The Latin phrase lex loci means “the local law,” or “rules of the place.” It is the basis of a number of important concepts in law, all revolving around the idea that the place where an action occurred plays an important role in what legal recourse people have and which laws apply to the situation. A contract legal in one region might be less so in another, for example, and so establishing the setting of a crime or cause of action is an important part of moving forward with a legal case, whether criminal or civil.
There are a number of forms of lex loci, all referring to specific issues. Lex loci contractus, for example, is the location where people agreed to or executed a contract. The document must be legal in both places for it to be binding, and legal options for parties to the contract can vary, depending on the specific topic of contention and which region has the applicable laws. Likewise, lex loci actus refers to the place where an act in question occurred, like a car accident at the root of a negligence suit.
Laws vary considerably between jurisdictions and conflicts can arise. Some laws may be completely different, while others have small, but important, variations. When a case comes to court, the parties in the case take steps to establish where the activities in question took place so the court can determine if it has jurisdiction, and what kinds of laws apply to the situation. This can become complex when disputes are international in nature and parties are trying to use the court system to their advantage by pursuing the matter in a court favorable to their side.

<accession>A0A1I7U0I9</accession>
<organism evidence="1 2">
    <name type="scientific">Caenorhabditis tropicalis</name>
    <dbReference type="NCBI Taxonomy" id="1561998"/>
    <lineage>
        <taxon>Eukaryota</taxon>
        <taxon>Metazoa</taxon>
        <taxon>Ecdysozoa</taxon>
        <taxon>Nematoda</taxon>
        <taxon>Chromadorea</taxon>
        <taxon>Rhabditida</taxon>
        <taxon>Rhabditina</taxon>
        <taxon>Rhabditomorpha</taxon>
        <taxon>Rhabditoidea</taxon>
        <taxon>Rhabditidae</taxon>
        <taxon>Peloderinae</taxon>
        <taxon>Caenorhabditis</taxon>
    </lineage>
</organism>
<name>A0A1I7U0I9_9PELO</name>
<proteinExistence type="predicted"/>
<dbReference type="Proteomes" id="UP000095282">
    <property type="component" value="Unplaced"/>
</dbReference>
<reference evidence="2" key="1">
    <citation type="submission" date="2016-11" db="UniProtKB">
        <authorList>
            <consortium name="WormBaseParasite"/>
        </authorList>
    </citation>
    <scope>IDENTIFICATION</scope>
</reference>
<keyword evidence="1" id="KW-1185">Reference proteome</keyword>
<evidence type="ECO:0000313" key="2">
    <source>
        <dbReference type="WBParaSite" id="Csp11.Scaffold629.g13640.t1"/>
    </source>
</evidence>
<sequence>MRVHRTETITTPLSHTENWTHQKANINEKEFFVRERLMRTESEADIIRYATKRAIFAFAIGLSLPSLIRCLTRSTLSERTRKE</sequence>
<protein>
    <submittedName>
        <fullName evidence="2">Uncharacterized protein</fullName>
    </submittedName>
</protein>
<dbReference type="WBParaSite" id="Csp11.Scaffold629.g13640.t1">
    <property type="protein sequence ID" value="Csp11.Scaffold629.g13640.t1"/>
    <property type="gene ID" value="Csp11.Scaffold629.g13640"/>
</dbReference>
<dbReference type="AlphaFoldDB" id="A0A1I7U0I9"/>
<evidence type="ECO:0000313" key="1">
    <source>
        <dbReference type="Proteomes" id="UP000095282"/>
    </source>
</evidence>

The lex loci can mean that an activity illegal in one location is legal in another. People used to doing things a certain way may need to check before repeating the behavior in another place to see if it is permitted and to check on any restrictions. In a simple example, a person with a legal prescription for medical marijuana in one jurisdiction cannot carry the drug in regions where it is illegal in all settings; the local law of the land prevails and the patient could get in trouble.
Differences between jurisdictions explain why attorneys need to pass the bar examination again if they want to practice in a different area; it is vital that they understand how the law works in the area where they want to work. For scholars and attorneys working in the field of international law, knowledge about multiple jurisdictions may be necessary to better understand topics like extradition and treaties.